Minister Flanagan announces passing of new Bill to increase number of judges in the Court of Appeal
- New measure intended to shorten waiting times for hearings
- Number of Court of Appeal judges will increase from 9 to 15
- Retirement age of District Court judges will increase from 65 to 70
11 July 2019
The Minister for Justice and Equality, Charlie Flanagan TD, has welcomed today’s passing by the Oireachtas of a Bill to increase the number of ordinary judges in the Court of Appeal from 9 to 15.
Minister Flanagan said: “I very much welcome the passing of this Bill which will increase the number of judges in the Court of Appeal by six, bringing the number of judges in that Court, including its President, to 16.”
The Court of Appeal was established in October 2014 following a referendum of the people in 2013 which was passed by over 65% of voters. Prior to establishment of the Court of Appeal, average waiting times for cases to be heard by the Supreme Court had increased to over four years. For cases on the Priority List, the average waiting time was over 9 months, criminal cases were at 15 months.
While the introduction of the Court of Appeal has greatly improved the waiting times for cases before the Supreme Court, the volume of cases before the Court of Appeal has resulted in a waiting time for civil cases of approximately 22 months. The Minister is therefore proposing the expansion of the Court to ensure the efficient administration of justice.
The Minister added: “It is clear that the Court of Appeal has a very significant volume of work, in terms both of the caseload it inherited from the Supreme Court and the volume of new cases it is taking on in its own right. This Bill will address the waiting times for cases and improve efficiency in the appeals process for the wider benefit of our justice system.”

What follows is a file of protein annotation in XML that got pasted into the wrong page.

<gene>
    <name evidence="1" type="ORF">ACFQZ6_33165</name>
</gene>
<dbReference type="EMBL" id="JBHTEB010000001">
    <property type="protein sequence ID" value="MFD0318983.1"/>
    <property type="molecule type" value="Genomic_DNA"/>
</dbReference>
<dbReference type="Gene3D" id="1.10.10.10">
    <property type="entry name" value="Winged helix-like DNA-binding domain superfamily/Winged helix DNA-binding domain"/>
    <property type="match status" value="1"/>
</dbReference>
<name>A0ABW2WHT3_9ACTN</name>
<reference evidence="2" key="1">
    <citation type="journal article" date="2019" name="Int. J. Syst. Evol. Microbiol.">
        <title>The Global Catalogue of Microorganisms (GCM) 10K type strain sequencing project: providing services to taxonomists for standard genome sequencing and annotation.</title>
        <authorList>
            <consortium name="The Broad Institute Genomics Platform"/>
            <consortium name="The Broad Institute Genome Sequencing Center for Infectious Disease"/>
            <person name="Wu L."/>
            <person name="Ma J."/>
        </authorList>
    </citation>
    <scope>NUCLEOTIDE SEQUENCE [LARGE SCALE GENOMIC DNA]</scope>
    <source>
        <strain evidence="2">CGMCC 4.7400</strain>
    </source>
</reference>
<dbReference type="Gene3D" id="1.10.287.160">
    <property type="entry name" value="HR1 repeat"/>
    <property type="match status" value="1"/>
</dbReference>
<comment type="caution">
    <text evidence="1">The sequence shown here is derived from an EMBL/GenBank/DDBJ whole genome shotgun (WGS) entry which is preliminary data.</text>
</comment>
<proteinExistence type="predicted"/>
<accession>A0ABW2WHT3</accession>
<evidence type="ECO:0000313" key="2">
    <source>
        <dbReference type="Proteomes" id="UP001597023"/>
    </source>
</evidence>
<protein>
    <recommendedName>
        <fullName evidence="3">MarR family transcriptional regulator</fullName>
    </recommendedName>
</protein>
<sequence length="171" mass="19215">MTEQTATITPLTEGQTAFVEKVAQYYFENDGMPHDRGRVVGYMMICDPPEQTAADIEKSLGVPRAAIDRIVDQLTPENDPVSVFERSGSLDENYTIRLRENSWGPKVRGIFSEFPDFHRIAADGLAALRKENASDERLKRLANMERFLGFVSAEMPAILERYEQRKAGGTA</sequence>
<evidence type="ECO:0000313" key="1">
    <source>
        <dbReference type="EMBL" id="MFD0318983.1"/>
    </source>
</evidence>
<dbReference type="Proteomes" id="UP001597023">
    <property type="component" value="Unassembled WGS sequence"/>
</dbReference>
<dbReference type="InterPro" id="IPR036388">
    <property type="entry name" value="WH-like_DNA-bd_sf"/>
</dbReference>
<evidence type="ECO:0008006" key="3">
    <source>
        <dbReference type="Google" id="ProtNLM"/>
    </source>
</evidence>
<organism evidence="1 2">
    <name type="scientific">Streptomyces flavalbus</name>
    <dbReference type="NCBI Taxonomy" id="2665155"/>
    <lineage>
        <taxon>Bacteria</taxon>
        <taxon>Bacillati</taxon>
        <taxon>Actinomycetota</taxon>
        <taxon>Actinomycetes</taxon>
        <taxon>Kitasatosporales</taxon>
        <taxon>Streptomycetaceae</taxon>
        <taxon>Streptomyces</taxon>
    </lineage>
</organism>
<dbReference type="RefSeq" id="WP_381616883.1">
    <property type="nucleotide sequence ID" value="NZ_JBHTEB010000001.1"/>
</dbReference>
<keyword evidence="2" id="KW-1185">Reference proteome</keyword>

The Minister will review the situation regarding judicial numbers in the Court of Appeal in consultation with the President of the Court in two years.
The Bill also changes the retirement age of District Court judges from 65 to 70 years, aligning them with other members of the judiciary in this regard. It further provides that the President of the Court of Appeal will be a member of the new Advisory Committee on the granting of Patents of Precedence (Senior Counsel) being set up under the Legal Services Regulation Act 2015.
The Bill also includes provisions which harmonise the current lodgement and tender procedure whereby parties can offer and consider reasonable offers of settlement of a case as an alternative to costly proceedings. The Minister particularly welcomed these provisions of the Bill on the basis that they help prepare the way for the coming into operation this autumn of the new Office of the Legal Costs Adjudicators.
The Minister said: “This will be a key support for the roll-out of the wider and much more consumer-friendly legal costs regime being introduced by the Government later this year under the Legal Services Regulation Act of 2015.”
Note for Editors:
The Bill which was initiated under the title of the Courts (Establishment and Constitution) (Amendment) Bill 2019 will, following its amendment while before the Houses, be known as the Courts Act 2019.
The Bill amends the Courts (Establishment and Constitution) Act 1961 to increase the statutory number of ordinary judges of the Court of Appeal from 9 to 15. It also amends a number of other legislative provisions to make provision for those other matters referred to above.
The current waiting time for civil cases to be heard before the Court of Appeal is approximately 22 months which is considered problematic from an access to justice point of view. The current waiting time for criminal cases to be heard is five months which is considered to be at an acceptable level.
The appointment of six new judges will enable the President of the Court of Appeal to manage the civil list by convening additional courts to prioritise the hearing of the remaining appeals transferred from the Supreme Court in 2014 while at the same time bringing forward appeals which are on the priority list, and, bringing forward to earlier dates the appeals which are otherwise currently listed for hearing as far ahead as April 2021.